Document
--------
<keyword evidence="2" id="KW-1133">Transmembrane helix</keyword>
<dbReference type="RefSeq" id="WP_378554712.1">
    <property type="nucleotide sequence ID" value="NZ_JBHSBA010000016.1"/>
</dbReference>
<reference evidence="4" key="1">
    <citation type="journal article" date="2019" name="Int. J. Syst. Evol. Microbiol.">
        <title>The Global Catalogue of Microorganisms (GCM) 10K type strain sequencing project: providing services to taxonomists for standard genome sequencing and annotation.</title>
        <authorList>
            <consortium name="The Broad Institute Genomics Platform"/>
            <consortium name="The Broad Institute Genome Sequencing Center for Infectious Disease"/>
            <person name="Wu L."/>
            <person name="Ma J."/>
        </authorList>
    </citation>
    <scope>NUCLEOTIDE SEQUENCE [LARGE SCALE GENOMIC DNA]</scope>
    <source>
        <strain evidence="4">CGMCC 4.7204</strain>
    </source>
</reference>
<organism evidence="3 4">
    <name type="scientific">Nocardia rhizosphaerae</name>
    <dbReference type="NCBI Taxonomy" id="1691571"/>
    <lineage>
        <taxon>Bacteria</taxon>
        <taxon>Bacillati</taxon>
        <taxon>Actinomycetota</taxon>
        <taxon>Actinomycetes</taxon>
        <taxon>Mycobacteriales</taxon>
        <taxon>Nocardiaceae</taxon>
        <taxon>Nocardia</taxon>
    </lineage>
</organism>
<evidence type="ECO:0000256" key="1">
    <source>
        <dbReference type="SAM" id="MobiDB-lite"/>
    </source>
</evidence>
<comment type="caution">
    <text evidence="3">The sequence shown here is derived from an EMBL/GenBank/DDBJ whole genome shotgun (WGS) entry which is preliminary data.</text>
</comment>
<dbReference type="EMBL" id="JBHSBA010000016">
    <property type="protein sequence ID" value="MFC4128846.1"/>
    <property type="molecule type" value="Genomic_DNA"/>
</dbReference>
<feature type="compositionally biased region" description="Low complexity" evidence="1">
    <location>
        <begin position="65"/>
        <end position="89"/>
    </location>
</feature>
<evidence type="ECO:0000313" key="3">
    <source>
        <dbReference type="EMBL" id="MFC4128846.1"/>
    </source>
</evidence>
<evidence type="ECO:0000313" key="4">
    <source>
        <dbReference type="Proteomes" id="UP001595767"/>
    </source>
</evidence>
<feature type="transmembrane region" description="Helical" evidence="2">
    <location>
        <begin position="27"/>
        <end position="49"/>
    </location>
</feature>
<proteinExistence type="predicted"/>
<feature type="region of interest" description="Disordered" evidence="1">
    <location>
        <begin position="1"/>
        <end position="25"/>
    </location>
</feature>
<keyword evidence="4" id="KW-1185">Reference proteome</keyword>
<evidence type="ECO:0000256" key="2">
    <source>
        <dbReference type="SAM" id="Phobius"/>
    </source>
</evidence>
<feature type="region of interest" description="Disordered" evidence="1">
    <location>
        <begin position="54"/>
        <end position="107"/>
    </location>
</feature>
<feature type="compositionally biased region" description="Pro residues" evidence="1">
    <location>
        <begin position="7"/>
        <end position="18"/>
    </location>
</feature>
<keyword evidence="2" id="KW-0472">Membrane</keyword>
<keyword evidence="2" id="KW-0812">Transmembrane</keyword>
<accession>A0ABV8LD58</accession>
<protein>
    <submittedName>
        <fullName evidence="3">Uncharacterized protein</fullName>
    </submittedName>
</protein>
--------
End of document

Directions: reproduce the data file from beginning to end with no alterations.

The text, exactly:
<keyword evidence="2" id="KW-1133">Transmembrane helix</keyword>
<dbReference type="RefSeq" id="WP_378554712.1">
    <property type="nucleotide sequence ID" value="NZ_JBHSBA010000016.1"/>
</dbReference>
<reference evidence="4" key="1">
    <citation type="journal article" date="2019" name="Int. J. Syst. Evol. Microbiol.">
        <title>The Global Catalogue of Microorganisms (GCM) 10K type strain sequencing project: providing services to taxonomists for standard genome sequencing and annotation.</title>
        <authorList>
            <consortium name="The Broad Institute Genomics Platform"/>
            <consortium name="The Broad Institute Genome Sequencing Center for Infectious Disease"/>
            <person name="Wu L."/>
            <person name="Ma J."/>
        </authorList>
    </citation>
    <scope>NUCLEOTIDE SEQUENCE [LARGE SCALE GENOMIC DNA]</scope>
    <source>
        <strain evidence="4">CGMCC 4.7204</strain>
    </source>
</reference>
<organism evidence="3 4">
    <name type="scientific">Nocardia rhizosphaerae</name>
    <dbReference type="NCBI Taxonomy" id="1691571"/>
    <lineage>
        <taxon>Bacteria</taxon>
        <taxon>Bacillati</taxon>
        <taxon>Actinomycetota</taxon>
        <taxon>Actinomycetes</taxon>
        <taxon>Mycobacteriales</taxon>
        <taxon>Nocardiaceae</taxon>
        <taxon>Nocardia</taxon>
    </lineage>
</organism>
<evidence type="ECO:0000256" key="1">
    <source>
        <dbReference type="SAM" id="MobiDB-lite"/>
    </source>
</evidence>
<comment type="caution">
    <text evidence="3">The sequence shown here is derived from an EMBL/GenBank/DDBJ whole genome shotgun (WGS) entry which is preliminary data.</text>
</comment>
<dbReference type="EMBL" id="JBHSBA010000016">
    <property type="protein sequence ID" value="MFC4128846.1"/>
    <property type="molecule type" value="Genomic_DNA"/>
</dbReference>
<feature type="compositionally biased region" description="Low complexity" evidence="1">
    <location>
        <begin position="65"/>
        <end position="89"/>
    </location>
</feature>
<evidence type="ECO:0000313" key="3">
    <source>
        <dbReference type="EMBL" id="MFC4128846.1"/>
    </source>
</evidence>
<evidence type="ECO:0000313" key="4">
    <source>
        <dbReference type="Proteomes" id="UP001595767"/>
    </source>
</evidence>
<feature type="transmembrane region" description="Helical" evidence="2">
    <location>
        <begin position="27"/>
        <end position="49"/>
    </location>
</feature>
<proteinExistence type="predicted"/>
<feature type="region of interest" description="Disordered" evidence="1">
    <location>
        <begin position="1"/>
        <end position="25"/>
    </location>
</feature>
<keyword evidence="4" id="KW-1185">Reference proteome</keyword>
<evidence type="ECO:0000256" key="2">
    <source>
        <dbReference type="SAM" id="Phobius"/>
    </source>
</evidence>
<feature type="region of interest" description="Disordered" evidence="1">
    <location>
        <begin position="54"/>
        <end position="107"/>
    </location>
</feature>
<feature type="compositionally biased region" description="Pro residues" evidence="1">
    <location>
        <begin position="7"/>
        <end position="18"/>
    </location>
</feature>
<keyword evidence="2" id="KW-0472">Membrane</keyword>
<keyword evidence="2" id="KW-0812">Transmembrane</keyword>
<accession>A0ABV8LD58</accession>
<protein>
    <submittedName>
        <fullName evidence="3">Uncharacterized protein</fullName>
    </submittedName>
</protein>